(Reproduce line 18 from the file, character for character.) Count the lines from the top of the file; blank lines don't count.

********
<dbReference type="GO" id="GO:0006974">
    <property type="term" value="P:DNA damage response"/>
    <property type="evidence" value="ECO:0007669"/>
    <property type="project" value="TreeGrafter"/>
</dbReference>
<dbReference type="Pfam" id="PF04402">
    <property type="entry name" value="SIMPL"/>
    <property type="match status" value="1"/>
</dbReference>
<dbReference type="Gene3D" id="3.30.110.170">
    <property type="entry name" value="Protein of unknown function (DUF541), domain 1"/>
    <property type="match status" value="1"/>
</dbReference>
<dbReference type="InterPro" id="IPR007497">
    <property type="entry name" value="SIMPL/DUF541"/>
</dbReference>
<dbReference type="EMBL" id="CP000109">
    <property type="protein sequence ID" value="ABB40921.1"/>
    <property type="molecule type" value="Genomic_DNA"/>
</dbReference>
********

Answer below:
    <property type="protein sequence ID" value="ABB40921.1"/>